A participant's highly detailed first-hand account of the Crimean War and the battles of the Alma, Sevastopol, Balaklava, Inkerman, and the conclusion of the war and death of Lord Raglan. The book was first published in 1895 and was occasioned by the author's return to the areas in which he fought, and he expresses severe criticism of the British government's mismanagement of the war.

Item Description
A fascinating and good copy with tissue-guarded portrait frontispiece of Captain William Peel, and a preface by Evelyn Wood. The book is illustrated with maps, 18 full page sketches and 8 in text. Published by Chapman & Hall, London, 1896. Original red boards lettered in gilt to spine and ruled and lettered in black to front board.

Book Dimensions: 21 x 15 cm & Number of Pages: 400

Solid and well bound volume. Light wear at extremities. Boards’ edges, and spine are darken with age. A dent mark on top of back cover (see photo 2). Internally the book in good+ condition. Foxing/ tanned marks on pages. All pages are tightly held at the gutter. Inner hinges are very good. The plates are clear and bright (Please see pictures).

“Field Marshal Sir Henry Evelyn Wood, VC, GCB, GCMG (9 February 1838 – 2 December 1919) was a British Army officer. After an early career in the Royal Navy, Wood joined the British Army in 1855. He served in several major conflicts including the Indian Mutiny. Wood further served as a commander in several other conflicts, notably the Third Anglo-Ashanti War, the Anglo-Zulu War, the First Boer War and the Mahdist War. His service in Egypt led to his appointment as Sirdar where he reorganised the Egyptian Army.”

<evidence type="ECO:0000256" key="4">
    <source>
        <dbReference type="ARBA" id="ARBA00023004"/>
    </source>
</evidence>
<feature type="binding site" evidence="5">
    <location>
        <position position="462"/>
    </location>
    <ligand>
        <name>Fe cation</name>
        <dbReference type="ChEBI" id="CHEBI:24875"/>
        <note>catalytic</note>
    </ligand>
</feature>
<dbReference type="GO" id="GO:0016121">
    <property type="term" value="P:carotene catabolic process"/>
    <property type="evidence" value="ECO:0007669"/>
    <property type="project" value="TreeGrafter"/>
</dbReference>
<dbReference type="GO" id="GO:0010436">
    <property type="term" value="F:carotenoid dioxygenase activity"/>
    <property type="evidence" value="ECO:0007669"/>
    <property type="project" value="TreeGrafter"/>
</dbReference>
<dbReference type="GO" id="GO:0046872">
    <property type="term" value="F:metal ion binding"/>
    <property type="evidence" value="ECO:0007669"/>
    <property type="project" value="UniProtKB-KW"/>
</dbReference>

General Sir Henry Evelyn Wood - History

MICHEL, Sir JOHN, soldier b. 1 Sept. 1804 in Dorset, England, son of Lieutenant-General John Michel and his second wife, Anne Fane d. 23 May 1886 at the family seat, Dewlish House, Dorchester, Dorset.

John Michel was educated at Eton, and entered the army as an ensign in 1823. Most of his early service was in the 64th Foot. It is clear that his career was assisted by family connections and family wealth but the fact that in 1832–33 he attended the senior department (later the staff college) of the Royal Military College, Sandhurst, suggests a serious interest in his profession. From 1835 to 1840 he was aide-de-camp to his uncle, General Sir Henry Fane, who was commander-in-chief in India. On 15 May 1838 Michel married Louise Anne, a daughter of Colonel Chatham Horace Churchill, quartermaster general in India they were to have at least two sons and three daughters. In 1840 Michel purchased a majority in the 6th Foot, and two years later the lieutenant-colonelcy of that regiment. The 6th was sent to South Africa in August 1846, and Michel commanded it there in the Kaffir Wars of 1846–47 and 1851–53, sometimes serving as commander of independent columns. During this, his first active service, he showed himself an energetic leader. James McKay, a sergeant in the 74th Foot, who saw him at work (he calls him Mitchell), says he was “the beau ideal of an able campaigning commander” and “a father and friend” to his men. After a period of home service in the brevet rank of colonel, he took part in the Crimean War as chief of staff of the Turkish contingent that was taken into British pay, as a local major-general.